The very first thing the nurse suggests is medication. Again, the hastiness is played for laughs (plus we’ve only got 23 minutes to get this story told), but it’s a joke that kind of flies by because that’s how healthcare in America is. There’s medicine and alternative medicine. Anything that’s not a chemical drug falls under alternative medicine, and everyone knows alternative medicine is for hippies. We’re conditioned to expect a pill every time we talk to a doctor. So it isn’t all that farfetched to think a boy might be put on medication for ADD after one day of acting out in class.

The only alternative is a “special school.” So Hank takes home a stack of the aforementioned pamphlets and tries to pick a medication while Peggy worries that this is somehow her fault. So, with all the best intentions, Peggy decides to quit her job and “devote herself full-time to being a mother.”

Now, I know I haven’t even been a mother for a full year yet, so maybe I’m not qualified to speak on the subject, but I don’t think Hank and Peggy are being helicopter parents or bad parents in any way here. They trust in their doctors and they’ve done a little research of their own and they want to do whatever their son needs. That’s all awesome. I’ve had enough experience with doctors to know not to trust everything they say and that they don’t always have the best information (or your best interest at heart). If it were me, I’d have done a lot more research and sought out more opinions. Not that that’s easy, since most doctors have a wait list of months for new patients.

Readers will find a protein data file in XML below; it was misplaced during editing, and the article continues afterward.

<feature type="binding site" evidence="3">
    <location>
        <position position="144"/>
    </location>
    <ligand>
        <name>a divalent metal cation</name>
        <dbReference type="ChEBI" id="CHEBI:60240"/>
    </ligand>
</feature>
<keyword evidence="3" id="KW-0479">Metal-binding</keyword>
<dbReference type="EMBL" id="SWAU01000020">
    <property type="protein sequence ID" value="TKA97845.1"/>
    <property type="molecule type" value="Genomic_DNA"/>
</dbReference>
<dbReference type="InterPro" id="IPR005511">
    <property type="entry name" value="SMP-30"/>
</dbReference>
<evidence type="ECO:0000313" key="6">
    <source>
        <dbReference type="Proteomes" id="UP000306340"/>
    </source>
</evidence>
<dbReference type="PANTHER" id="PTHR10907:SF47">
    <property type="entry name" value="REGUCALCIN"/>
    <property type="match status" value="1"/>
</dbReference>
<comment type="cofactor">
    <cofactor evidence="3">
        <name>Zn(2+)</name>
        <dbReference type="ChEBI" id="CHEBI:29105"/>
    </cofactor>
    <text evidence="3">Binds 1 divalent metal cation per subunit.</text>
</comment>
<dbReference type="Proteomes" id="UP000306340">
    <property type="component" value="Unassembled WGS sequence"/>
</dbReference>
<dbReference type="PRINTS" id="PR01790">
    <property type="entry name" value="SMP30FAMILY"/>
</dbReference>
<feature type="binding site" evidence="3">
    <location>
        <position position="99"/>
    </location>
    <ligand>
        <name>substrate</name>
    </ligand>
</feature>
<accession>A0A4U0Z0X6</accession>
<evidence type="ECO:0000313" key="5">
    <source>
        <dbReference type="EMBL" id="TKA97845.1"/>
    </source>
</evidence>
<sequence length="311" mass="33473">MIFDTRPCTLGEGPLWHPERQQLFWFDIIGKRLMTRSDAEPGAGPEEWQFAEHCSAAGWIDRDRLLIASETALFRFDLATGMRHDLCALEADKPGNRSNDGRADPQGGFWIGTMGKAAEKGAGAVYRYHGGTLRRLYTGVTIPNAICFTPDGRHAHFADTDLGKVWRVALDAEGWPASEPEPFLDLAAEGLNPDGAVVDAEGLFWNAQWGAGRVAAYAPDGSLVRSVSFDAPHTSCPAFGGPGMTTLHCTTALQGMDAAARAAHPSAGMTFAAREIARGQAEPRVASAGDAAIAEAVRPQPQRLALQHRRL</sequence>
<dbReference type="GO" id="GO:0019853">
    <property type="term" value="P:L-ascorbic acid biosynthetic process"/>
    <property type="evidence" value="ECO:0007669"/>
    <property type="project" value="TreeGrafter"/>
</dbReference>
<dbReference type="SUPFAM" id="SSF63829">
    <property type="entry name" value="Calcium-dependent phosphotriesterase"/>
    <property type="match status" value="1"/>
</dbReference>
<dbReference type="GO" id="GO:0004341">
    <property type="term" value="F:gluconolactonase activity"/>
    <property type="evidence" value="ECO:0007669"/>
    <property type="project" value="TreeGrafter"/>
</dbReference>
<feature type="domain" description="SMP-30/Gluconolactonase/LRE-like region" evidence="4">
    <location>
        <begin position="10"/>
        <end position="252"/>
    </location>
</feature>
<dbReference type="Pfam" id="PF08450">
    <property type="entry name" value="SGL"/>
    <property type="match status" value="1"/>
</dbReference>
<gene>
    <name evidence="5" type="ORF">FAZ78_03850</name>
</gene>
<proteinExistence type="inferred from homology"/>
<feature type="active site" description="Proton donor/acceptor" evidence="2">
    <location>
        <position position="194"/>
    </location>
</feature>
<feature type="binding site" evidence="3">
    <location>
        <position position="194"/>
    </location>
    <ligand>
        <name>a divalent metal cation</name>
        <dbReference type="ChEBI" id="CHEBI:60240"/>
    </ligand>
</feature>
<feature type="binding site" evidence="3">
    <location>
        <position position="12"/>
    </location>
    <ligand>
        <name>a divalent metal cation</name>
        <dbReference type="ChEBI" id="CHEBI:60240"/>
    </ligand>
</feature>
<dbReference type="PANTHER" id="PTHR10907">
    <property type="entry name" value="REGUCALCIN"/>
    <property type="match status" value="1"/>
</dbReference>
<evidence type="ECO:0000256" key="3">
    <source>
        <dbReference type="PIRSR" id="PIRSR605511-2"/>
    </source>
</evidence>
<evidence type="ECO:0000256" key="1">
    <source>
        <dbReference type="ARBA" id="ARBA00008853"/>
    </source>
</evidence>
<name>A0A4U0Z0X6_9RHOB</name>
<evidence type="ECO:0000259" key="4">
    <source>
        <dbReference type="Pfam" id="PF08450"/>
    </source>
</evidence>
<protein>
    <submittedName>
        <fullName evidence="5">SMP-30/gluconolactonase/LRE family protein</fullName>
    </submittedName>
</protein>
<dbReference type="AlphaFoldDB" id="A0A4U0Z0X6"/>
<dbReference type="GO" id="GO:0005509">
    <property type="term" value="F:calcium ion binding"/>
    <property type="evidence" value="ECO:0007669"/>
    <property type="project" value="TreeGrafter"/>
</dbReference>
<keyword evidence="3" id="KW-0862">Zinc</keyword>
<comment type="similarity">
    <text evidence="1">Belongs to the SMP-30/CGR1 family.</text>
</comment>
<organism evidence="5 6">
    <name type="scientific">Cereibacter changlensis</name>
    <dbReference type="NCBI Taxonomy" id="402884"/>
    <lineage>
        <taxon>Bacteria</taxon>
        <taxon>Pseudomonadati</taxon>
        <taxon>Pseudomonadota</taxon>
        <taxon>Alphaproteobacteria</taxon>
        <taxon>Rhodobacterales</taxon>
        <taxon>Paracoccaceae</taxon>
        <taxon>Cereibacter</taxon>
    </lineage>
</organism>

So Hank has a talk with Bobby about is “rare disease in his brain” and tells him that even though they’ve always taught him to “never do drugs,” he will now be taking medication after every meal.

The show is such a great commentary on this situation that I really don’t have much to add. Underappreciated genius, thy name is King of the Hill.

The next morning, Luanne speaks very slowly to Bobby, asking “Do you know me?” Now even though the show is obviously implying that Bobby doesn’t actually have ADD, this is nonetheless a great example of what people have to deal with after a diagnosis. When I was diagnosed with anxiety, I had people ask really delicately “…are you…okay?” As if a diagnosis drastically changes a person overnight. You know, because they didn’t really have ADD/anxiety/whatever until a doctor made it official!

Public service announcement: people with illnesses are as normal as they were pre-diagnosis after they get a label.

“In a half hour or so, you should find yourself real interested in stuff that would normally bore the pants off you.”
-Hank Hill

Another public service announcement: Pills aren’t made of magic.

But they are powerful.

As Bobby soon finds out.

On the bus to school, his speech is slower and he hears a loud grating noise – a fly on the window rubbing its legs together.

I personally have not experienced drugs like Ritalin, but I have felt my perceptions change under the influence of different drugs. When I was first put on anxiety meds, it was from a gastrointestinal specialist and he just kinda said this might help. I believed him and agreed after minimal research– just like Hank and Peggy. And after I had been on it for a little while, I still didn’t feel much different, so he upped the dose. I found myself feeling very numb. I would hear sad stories on the news and think “that should make me feel sad. I should feel something about this.” but I just didn’t. I started noticing that things I usually got excited about seemed boring as well. It was like someone had just turned my emotions off.